Sep 6, 2018

ESC Congress 2018, Monday 27th of August



Projects at the Center focusing on work efficiency and diastolic function were strongly represented on Monday. Several abstracts were showcased, including;
"Septal rebound stretch is a tug of war between septum and left ventricular lateral wall"
"Septal flash and rebound stretch are different entities"
"Cardiac resynchronization therapy - Always right for the right ventricle?"

Professor Otto Smiseth, MD, PhD, and leader of the work package focusing on these topics held a talk titled "Imaging the dyssynchrony. Where are we?". Center director of cardiology research Kristina Haugaa, MD, PhD chaired the session "Cardiomyopathies: Diagnosis and outcome". Haugaa is also one of the authors behind "The effect of age on quality of life in patients with cardiac implantable electronic devices. The results of an EHRA Scientific Initiatives Committee multinational survey in Italian patients." The aim of this study was to evaluate age-related attitudes, worries, psychological effects, and met or unmet needs in an Italian population after a CIEDs implantation. CIEDs (cardiac implantable electronic devices) are important therapeutic options to oppose the effects of bradyarrhythmias or to improve prognosis of patients with heart failure (HF).

Copyright: Margareth Ribe / OUH
Posted by: Anonymous


Monday 27th of August



Fumagalli S, Haugaa KH, Potpara TS, Pieragnoli P, Ricciardi G, Rasero L, Solimene F,  Mascia G, Mascioli G, Zuo G, Lenarczyk R, Dagres N
The effect of age on quality of life in patients with cardiac implantable electronic devices. The results of an EHRA Scientific Initiatives Committee multinational survey in Italian patients.

Background: Cardiac implantable electronic devices (CIEDs) are important therapeutic options to oppose the effects of bradyarrhythmias or to improve prognosis of patients with heart failure (HF). Aim of this study was to evaluate age-related attitudes, worries, psychological effects, and met or unmet needs in an Italian population after a CIEDs implantation.

Methods: Patients with CIEDs attending their periodical medical evaluation at the Electrophysiology Laboratories received a questionnaire specifically conceived by the EHRA Scientific Initiatives Committee as a part of a multicentre, multinational snapshot survey. Seven countries participated to the study, and a total of 1644 replies were collected. Of these, 437 (26%) were from Italy, which was the second country for number of participants. Present results refer to the Italian population only. CIEDs were stratified into devices to treat bradycardia (pacemaker - PM) or HF (cardiac resynchronization therapy - CRT; implantable cardiac defibrillators - ICD; CRT with defibrillator - CRT-D).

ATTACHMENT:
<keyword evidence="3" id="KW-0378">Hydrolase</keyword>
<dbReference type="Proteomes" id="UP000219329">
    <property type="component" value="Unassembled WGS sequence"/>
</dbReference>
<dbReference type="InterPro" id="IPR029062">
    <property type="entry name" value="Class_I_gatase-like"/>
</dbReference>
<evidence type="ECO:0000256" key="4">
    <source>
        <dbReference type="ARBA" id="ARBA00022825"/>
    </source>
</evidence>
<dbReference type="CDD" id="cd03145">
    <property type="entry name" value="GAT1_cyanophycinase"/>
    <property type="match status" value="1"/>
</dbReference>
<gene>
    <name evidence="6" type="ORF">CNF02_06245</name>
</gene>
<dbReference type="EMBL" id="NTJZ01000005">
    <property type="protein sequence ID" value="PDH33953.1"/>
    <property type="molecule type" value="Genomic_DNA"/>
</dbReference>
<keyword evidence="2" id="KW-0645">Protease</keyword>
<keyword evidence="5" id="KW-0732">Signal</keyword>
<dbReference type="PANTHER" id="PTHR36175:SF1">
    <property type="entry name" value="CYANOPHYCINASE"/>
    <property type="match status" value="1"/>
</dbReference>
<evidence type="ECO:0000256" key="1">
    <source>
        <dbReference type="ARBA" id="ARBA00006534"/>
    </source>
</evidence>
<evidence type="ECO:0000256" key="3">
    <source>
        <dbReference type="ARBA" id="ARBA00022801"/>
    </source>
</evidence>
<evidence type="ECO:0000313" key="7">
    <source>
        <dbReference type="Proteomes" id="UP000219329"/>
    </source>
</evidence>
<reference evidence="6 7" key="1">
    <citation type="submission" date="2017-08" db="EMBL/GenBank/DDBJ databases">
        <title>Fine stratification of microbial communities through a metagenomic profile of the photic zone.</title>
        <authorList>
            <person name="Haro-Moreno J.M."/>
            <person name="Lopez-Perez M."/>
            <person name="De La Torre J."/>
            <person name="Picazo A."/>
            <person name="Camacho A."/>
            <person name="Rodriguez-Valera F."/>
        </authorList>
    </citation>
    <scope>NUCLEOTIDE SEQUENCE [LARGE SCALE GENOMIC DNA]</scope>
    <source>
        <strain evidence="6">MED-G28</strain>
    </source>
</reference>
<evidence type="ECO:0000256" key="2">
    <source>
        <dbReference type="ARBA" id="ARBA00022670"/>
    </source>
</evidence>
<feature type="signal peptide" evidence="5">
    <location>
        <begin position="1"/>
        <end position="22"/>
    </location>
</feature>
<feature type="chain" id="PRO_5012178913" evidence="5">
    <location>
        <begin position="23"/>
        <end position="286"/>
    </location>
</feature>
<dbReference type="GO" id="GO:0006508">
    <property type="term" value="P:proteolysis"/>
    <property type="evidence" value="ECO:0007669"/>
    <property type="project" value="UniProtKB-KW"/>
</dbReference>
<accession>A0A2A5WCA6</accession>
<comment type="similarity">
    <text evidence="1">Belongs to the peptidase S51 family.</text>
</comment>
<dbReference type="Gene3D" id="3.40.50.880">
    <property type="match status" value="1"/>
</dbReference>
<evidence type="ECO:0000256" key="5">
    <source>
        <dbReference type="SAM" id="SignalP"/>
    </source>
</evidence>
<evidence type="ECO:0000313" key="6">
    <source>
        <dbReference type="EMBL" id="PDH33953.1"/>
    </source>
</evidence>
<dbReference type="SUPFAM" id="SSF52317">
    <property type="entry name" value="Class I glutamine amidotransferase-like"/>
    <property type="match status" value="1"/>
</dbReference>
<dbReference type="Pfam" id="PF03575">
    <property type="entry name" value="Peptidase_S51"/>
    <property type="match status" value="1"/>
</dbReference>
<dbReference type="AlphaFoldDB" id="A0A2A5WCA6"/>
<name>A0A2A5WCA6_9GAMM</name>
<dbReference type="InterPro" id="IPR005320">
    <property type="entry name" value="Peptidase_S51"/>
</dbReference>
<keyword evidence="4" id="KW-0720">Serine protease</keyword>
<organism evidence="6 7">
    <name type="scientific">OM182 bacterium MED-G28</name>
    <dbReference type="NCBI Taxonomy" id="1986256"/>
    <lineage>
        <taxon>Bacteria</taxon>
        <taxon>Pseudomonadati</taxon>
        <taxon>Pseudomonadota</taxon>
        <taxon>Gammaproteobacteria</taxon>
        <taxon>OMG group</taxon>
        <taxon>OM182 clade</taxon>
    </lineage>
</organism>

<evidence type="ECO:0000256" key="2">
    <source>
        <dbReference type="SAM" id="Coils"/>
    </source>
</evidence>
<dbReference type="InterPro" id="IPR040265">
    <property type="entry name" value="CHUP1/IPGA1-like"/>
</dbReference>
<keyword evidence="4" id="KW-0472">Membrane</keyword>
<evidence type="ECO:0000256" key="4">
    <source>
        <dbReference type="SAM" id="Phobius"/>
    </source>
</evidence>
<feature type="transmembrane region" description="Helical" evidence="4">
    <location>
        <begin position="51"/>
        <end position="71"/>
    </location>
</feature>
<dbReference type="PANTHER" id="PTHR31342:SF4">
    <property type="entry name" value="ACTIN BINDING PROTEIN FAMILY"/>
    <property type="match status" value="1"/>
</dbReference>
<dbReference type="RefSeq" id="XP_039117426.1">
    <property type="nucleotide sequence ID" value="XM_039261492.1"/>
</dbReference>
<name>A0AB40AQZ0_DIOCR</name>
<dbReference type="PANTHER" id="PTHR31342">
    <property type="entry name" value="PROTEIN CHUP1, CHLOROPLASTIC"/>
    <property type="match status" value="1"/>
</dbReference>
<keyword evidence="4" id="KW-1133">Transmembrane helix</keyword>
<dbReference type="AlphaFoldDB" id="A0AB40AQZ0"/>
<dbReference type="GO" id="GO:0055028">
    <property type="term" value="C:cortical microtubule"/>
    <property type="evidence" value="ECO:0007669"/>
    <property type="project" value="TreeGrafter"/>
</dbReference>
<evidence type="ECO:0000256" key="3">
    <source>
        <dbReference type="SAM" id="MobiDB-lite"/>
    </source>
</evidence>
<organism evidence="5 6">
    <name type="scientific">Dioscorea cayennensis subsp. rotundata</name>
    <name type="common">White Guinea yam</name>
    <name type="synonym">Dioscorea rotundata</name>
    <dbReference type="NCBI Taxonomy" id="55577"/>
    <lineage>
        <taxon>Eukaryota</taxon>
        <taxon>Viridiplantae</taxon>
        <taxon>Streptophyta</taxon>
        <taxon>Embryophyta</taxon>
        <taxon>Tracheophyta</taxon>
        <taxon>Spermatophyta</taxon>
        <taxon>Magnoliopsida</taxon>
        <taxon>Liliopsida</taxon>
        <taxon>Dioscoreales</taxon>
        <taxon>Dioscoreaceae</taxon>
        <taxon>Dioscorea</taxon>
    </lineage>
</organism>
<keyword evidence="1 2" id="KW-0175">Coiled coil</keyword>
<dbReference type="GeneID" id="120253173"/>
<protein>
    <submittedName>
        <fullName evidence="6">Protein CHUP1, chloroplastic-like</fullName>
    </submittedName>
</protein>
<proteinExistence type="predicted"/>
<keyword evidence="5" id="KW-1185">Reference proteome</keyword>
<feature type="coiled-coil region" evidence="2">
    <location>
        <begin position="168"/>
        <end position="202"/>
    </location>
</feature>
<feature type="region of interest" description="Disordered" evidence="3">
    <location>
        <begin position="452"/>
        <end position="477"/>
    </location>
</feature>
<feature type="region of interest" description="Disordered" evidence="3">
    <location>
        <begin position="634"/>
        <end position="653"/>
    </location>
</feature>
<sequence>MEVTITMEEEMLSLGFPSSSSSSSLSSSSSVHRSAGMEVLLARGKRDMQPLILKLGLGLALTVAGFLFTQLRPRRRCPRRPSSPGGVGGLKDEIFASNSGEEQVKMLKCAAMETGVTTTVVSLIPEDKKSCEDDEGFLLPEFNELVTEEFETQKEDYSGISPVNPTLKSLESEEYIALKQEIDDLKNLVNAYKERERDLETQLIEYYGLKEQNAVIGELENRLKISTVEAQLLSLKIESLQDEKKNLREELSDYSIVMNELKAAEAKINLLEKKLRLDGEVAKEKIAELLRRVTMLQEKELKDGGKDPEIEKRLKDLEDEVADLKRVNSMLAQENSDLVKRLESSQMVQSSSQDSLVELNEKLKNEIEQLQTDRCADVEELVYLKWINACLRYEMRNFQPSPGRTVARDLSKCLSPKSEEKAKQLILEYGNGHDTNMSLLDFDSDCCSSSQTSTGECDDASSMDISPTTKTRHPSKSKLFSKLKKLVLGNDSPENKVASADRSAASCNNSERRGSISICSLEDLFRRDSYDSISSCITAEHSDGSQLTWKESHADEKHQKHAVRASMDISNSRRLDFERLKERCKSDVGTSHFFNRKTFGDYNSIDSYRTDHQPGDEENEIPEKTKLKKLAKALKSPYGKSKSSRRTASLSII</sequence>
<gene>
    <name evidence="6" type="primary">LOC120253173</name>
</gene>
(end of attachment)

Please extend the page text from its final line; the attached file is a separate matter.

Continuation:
Results: The use of CIEDs was more common at advanced age (≤50: 3.2%; 51–75: 37.8%; >75 years: 59.0%). Men were implanted more frequently than women (62.5 vs. 37.5%), especially with defibrillators (men – PM: 57.9%; CRT: 57.1%; ICD: 75.3%; CRT-D: 75.0%; p=0.023). Older patients needed less information about CIEDs than younger ones (≤50: 35.7%; 51–75: 40.6%; >75 years: 50.0%; p=0.048), who would prefer to have more psychological support (p=0.043) and to be better informed about CIEDs-related consequences on physical (p=0.016) and sexual (p=0.027) activities, and on driving limitations (p=0.016). When compared to older subjects, younger individuals with CIEDs experienced more difficulties, especially in their professional activity and private life (≤50: 50.0%; 51–75: 29.7%; >75 years: 22.1%; p=0.011), and more worries, especially fear of abnormal functioning or a shock (≤50: 78.6%; 51–75: 29.7%; >75 years: 26.7%; p=0.009). Younger patients more often felt that their normal daily life was limited by the device (≤50: 7.1%; 51–75: 11.6%; >75 years: 1.6%; p=0.001); on the contrary, health related quality of life (HRQL) more often improved in elderly subjects (≤50: 42.9%; 51–75: 53.7%; >75 years: 68.6%; p<0.001). The degree of information about what to do with CIEDs when the end of life is approaching is scant, with no age-related differences (≤50: 75.0%; 51–75: 66.7%; >75 years: 73.6%; p=0.294). Only 8.6% of subjects aged 51–75 years (no one in the other groups) affirmed they would prefer their ICD was inactive at the end of life.

Conclusions: HRQL after CIEDs implantation improves more frequently in older patients, who are the majority of those receiving a device. The psychological burden of CIEDs is more frequently perceived at younger ages. End of life issues are seldom discussed.

Copyright: John Aalen / OUH


Aalen J, Remme EW, Krogh MR, Andersen OS, Masuda K, Odland HH, Opdahl A,
Smiseth OA
Septal rebound stretch is a tug of war between septum and left ventricular lateral wall.

Introduction: The echocardiographic hallmark of left bundle branch block (LBBB) is abnormal motion of the interventricular septum. This includes marked preejection shortening and subsequent paradoxical systolic lengthening named rebound stretch. Since septal rebound stretch was suggested as predictor of response to cardiac resynchronization therapy (CRT) it is important to determine its mechanism and modifiers.

Purpose: To test the hypothesis that presence and extent of septal rebound stretch in LBBB is determined by the relative contractility in the septum and left ventricular (LV) lateral wall.

Methods: In 10 anaesthetized dogs we induced LBBB by radiofrequency ablation. The circumflex coronary (CX) artery was temporarily occluded (n=10) to reduce LV lateral wall contractility and the left anterior descending (LAD) artery was temporarily occluded (n=6) to reduce septal contractility. Septal and LV lateral wall segment lengths were measured by sonomicrometry before and during occlusions.

Results: Induction of LBBB caused the characteristic septal contraction pattern with preejection shortening, rebound stretch and reduced septal systolic shortening in all animals. CX occlusion reduced LV lateral wall systolic shortening from 5.0±1.2 (mean±SD) to 0.5±1.0 mm (p<0.01). This was followed by loss of septal rebound stretch from 1.4±0.6 to 0.2±0.2 mm (p<0.01) (figure) and increased septal systolic shortening from 2.1±1.4 to 4.2±1.3 mm (p<0.01).